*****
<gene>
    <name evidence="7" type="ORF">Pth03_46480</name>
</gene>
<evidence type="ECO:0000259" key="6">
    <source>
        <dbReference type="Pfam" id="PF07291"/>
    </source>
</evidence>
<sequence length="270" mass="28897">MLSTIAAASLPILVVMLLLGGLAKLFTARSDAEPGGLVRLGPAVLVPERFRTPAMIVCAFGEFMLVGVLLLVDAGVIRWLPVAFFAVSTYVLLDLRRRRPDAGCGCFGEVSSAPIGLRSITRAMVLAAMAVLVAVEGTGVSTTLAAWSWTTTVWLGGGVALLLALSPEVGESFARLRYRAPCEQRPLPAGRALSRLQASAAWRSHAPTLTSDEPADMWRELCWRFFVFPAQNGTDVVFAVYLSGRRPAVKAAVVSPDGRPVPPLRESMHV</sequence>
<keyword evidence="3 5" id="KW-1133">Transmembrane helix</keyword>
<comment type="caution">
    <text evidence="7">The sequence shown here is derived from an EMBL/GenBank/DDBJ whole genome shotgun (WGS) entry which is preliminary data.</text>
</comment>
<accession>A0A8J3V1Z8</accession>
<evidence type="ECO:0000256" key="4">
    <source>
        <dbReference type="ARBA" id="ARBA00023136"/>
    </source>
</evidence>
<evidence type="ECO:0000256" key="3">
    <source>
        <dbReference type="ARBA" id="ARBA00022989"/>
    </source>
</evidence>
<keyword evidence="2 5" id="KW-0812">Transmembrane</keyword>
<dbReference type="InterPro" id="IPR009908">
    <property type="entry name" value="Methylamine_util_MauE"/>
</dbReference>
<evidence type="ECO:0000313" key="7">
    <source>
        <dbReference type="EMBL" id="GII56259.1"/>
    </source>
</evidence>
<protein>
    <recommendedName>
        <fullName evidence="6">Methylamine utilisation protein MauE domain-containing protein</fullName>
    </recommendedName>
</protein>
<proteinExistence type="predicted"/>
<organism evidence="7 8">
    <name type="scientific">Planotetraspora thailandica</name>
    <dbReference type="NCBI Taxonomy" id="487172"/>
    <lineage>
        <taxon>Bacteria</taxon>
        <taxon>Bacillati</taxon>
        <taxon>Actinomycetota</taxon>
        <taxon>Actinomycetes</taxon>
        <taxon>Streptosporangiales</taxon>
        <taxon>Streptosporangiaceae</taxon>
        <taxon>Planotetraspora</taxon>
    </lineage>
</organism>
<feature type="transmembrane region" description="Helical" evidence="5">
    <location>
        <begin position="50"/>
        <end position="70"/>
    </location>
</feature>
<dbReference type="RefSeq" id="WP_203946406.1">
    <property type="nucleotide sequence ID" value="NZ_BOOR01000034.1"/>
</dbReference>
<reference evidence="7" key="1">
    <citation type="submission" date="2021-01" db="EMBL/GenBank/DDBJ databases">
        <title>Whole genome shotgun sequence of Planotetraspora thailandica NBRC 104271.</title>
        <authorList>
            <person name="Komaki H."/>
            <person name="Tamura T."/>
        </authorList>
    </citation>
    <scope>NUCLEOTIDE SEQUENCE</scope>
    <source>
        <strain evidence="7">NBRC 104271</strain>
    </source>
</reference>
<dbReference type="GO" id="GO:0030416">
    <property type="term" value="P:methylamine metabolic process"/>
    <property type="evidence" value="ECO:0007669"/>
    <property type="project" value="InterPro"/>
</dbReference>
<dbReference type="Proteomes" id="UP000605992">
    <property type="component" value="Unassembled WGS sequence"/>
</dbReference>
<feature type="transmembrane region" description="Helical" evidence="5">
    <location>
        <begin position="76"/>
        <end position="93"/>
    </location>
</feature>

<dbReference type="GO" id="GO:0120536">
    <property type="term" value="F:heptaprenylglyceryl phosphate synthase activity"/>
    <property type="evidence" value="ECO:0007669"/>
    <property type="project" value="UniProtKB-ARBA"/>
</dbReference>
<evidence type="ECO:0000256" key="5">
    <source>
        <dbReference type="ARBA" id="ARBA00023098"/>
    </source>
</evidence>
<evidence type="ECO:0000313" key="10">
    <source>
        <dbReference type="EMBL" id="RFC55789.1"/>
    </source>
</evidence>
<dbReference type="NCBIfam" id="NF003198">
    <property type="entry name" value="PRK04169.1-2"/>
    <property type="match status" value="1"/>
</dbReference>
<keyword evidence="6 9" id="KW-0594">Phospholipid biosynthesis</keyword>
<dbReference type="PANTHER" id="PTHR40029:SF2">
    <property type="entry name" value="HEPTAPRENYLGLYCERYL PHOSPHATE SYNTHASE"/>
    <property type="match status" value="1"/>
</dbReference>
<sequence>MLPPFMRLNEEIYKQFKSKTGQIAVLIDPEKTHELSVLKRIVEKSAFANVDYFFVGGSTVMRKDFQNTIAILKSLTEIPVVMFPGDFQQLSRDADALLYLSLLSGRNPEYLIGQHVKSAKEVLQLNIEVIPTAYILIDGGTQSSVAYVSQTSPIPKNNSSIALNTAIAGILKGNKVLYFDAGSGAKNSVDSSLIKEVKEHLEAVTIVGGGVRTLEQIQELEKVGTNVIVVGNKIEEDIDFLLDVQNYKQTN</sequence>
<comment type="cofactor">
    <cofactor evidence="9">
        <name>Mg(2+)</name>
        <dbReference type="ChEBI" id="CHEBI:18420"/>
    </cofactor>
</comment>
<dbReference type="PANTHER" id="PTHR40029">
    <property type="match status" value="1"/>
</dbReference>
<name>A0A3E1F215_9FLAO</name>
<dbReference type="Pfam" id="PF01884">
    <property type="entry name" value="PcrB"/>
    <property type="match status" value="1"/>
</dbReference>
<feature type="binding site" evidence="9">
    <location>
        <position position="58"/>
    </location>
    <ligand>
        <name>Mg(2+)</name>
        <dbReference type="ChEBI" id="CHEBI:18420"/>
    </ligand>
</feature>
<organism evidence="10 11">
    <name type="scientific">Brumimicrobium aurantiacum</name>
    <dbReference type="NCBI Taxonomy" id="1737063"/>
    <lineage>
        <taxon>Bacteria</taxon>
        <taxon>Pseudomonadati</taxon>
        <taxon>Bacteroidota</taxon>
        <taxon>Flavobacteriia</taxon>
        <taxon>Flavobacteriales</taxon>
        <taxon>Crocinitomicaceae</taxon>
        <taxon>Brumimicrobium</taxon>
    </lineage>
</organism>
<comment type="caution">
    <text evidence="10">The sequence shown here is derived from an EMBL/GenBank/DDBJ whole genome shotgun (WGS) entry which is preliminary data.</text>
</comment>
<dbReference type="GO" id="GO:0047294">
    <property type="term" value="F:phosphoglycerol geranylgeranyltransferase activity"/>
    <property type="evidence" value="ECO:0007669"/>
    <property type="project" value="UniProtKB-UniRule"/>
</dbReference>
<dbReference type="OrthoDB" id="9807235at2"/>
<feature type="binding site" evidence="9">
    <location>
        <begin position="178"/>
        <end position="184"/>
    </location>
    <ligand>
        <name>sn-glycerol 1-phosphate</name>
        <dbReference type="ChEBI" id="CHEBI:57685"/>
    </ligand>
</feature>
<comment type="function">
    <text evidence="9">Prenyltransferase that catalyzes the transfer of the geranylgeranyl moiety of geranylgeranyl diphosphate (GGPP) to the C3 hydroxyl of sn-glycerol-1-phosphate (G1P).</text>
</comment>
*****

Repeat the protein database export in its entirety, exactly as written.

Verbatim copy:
<gene>
    <name evidence="7" type="ORF">Pth03_46480</name>
</gene>
<evidence type="ECO:0000259" key="6">
    <source>
        <dbReference type="Pfam" id="PF07291"/>
    </source>
</evidence>
<sequence length="270" mass="28897">MLSTIAAASLPILVVMLLLGGLAKLFTARSDAEPGGLVRLGPAVLVPERFRTPAMIVCAFGEFMLVGVLLLVDAGVIRWLPVAFFAVSTYVLLDLRRRRPDAGCGCFGEVSSAPIGLRSITRAMVLAAMAVLVAVEGTGVSTTLAAWSWTTTVWLGGGVALLLALSPEVGESFARLRYRAPCEQRPLPAGRALSRLQASAAWRSHAPTLTSDEPADMWRELCWRFFVFPAQNGTDVVFAVYLSGRRPAVKAAVVSPDGRPVPPLRESMHV</sequence>
<keyword evidence="3 5" id="KW-1133">Transmembrane helix</keyword>
<comment type="caution">
    <text evidence="7">The sequence shown here is derived from an EMBL/GenBank/DDBJ whole genome shotgun (WGS) entry which is preliminary data.</text>
</comment>
<accession>A0A8J3V1Z8</accession>
<evidence type="ECO:0000256" key="4">
    <source>
        <dbReference type="ARBA" id="ARBA00023136"/>
    </source>
</evidence>
<evidence type="ECO:0000256" key="3">
    <source>
        <dbReference type="ARBA" id="ARBA00022989"/>
    </source>
</evidence>
<keyword evidence="2 5" id="KW-0812">Transmembrane</keyword>
<dbReference type="InterPro" id="IPR009908">
    <property type="entry name" value="Methylamine_util_MauE"/>
</dbReference>
<evidence type="ECO:0000313" key="7">
    <source>
        <dbReference type="EMBL" id="GII56259.1"/>
    </source>
</evidence>
<protein>
    <recommendedName>
        <fullName evidence="6">Methylamine utilisation protein MauE domain-containing protein</fullName>
    </recommendedName>
</protein>
<proteinExistence type="predicted"/>
<organism evidence="7 8">
    <name type="scientific">Planotetraspora thailandica</name>
    <dbReference type="NCBI Taxonomy" id="487172"/>
    <lineage>
        <taxon>Bacteria</taxon>
        <taxon>Bacillati</taxon>
        <taxon>Actinomycetota</taxon>
        <taxon>Actinomycetes</taxon>
        <taxon>Streptosporangiales</taxon>
        <taxon>Streptosporangiaceae</taxon>
        <taxon>Planotetraspora</taxon>
    </lineage>
</organism>
<feature type="transmembrane region" description="Helical" evidence="5">
    <location>
        <begin position="50"/>
        <end position="70"/>
    </location>
</feature>
<dbReference type="RefSeq" id="WP_203946406.1">
    <property type="nucleotide sequence ID" value="NZ_BOOR01000034.1"/>
</dbReference>
<reference evidence="7" key="1">
    <citation type="submission" date="2021-01" db="EMBL/GenBank/DDBJ databases">
        <title>Whole genome shotgun sequence of Planotetraspora thailandica NBRC 104271.</title>
        <authorList>
            <person name="Komaki H."/>
            <person name="Tamura T."/>
        </authorList>
    </citation>
    <scope>NUCLEOTIDE SEQUENCE</scope>
    <source>
        <strain evidence="7">NBRC 104271</strain>
    </source>
</reference>
<dbReference type="GO" id="GO:0030416">
    <property type="term" value="P:methylamine metabolic process"/>
    <property type="evidence" value="ECO:0007669"/>
    <property type="project" value="InterPro"/>
</dbReference>
<dbReference type="Proteomes" id="UP000605992">
    <property type="component" value="Unassembled WGS sequence"/>
</dbReference>
<feature type="transmembrane region" description="Helical" evidence="5">
    <location>
        <begin position="76"/>
        <end position="93"/>
    </location>
</feature>

<dbReference type="GO" id="GO:0120536">
    <property type="term" value="F:heptaprenylglyceryl phosphate synthase activity"/>
    <property type="evidence" value="ECO:0007669"/>
    <property type="project" value="UniProtKB-ARBA"/>
</dbReference>
<evidence type="ECO:0000256" key="5">
    <source>
        <dbReference type="ARBA" id="ARBA00023098"/>
    </source>
</evidence>
<evidence type="ECO:0000313" key="10">
    <source>
        <dbReference type="EMBL" id="RFC55789.1"/>
    </source>
</evidence>
<dbReference type="NCBIfam" id="NF003198">
    <property type="entry name" value="PRK04169.1-2"/>
    <property type="match status" value="1"/>
</dbReference>
<keyword evidence="6 9" id="KW-0594">Phospholipid biosynthesis</keyword>
<dbReference type="PANTHER" id="PTHR40029:SF2">
    <property type="entry name" value="HEPTAPRENYLGLYCERYL PHOSPHATE SYNTHASE"/>
    <property type="match status" value="1"/>
</dbReference>
<sequence>MLPPFMRLNEEIYKQFKSKTGQIAVLIDPEKTHELSVLKRIVEKSAFANVDYFFVGGSTVMRKDFQNTIAILKSLTEIPVVMFPGDFQQLSRDADALLYLSLLSGRNPEYLIGQHVKSAKEVLQLNIEVIPTAYILIDGGTQSSVAYVSQTSPIPKNNSSIALNTAIAGILKGNKVLYFDAGSGAKNSVDSSLIKEVKEHLEAVTIVGGGVRTLEQIQELEKVGTNVIVVGNKIEEDIDFLLDVQNYKQTN</sequence>
<comment type="cofactor">
    <cofactor evidence="9">
        <name>Mg(2+)</name>
        <dbReference type="ChEBI" id="CHEBI:18420"/>
    </cofactor>
</comment>
<dbReference type="PANTHER" id="PTHR40029">
    <property type="match status" value="1"/>
</dbReference>
<name>A0A3E1F215_9FLAO</name>
<dbReference type="Pfam" id="PF01884">
    <property type="entry name" value="PcrB"/>
    <property type="match status" value="1"/>
</dbReference>
<feature type="binding site" evidence="9">
    <location>
        <position position="58"/>
    </location>
    <ligand>
        <name>Mg(2+)</name>
        <dbReference type="ChEBI" id="CHEBI:18420"/>
    </ligand>
</feature>
<organism evidence="10 11">
    <name type="scientific">Brumimicrobium aurantiacum</name>
    <dbReference type="NCBI Taxonomy" id="1737063"/>
    <lineage>
        <taxon>Bacteria</taxon>
        <taxon>Pseudomonadati</taxon>
        <taxon>Bacteroidota</taxon>
        <taxon>Flavobacteriia</taxon>
        <taxon>Flavobacteriales</taxon>
        <taxon>Crocinitomicaceae</taxon>
        <taxon>Brumimicrobium</taxon>
    </lineage>
</organism>
<comment type="caution">
    <text evidence="10">The sequence shown here is derived from an EMBL/GenBank/DDBJ whole genome shotgun (WGS) entry which is preliminary data.</text>
</comment>
<dbReference type="GO" id="GO:0047294">
    <property type="term" value="F:phosphoglycerol geranylgeranyltransferase activity"/>
    <property type="evidence" value="ECO:0007669"/>
    <property type="project" value="UniProtKB-UniRule"/>
</dbReference>
<dbReference type="OrthoDB" id="9807235at2"/>
<feature type="binding site" evidence="9">
    <location>
        <begin position="178"/>
        <end position="184"/>
    </location>
    <ligand>
        <name>sn-glycerol 1-phosphate</name>
        <dbReference type="ChEBI" id="CHEBI:57685"/>
    </ligand>
</feature>
<comment type="function">
    <text evidence="9">Prenyltransferase that catalyzes the transfer of the geranylgeranyl moiety of geranylgeranyl diphosphate (GGPP) to the C3 hydroxyl of sn-glycerol-1-phosphate (G1P).</text>
</comment>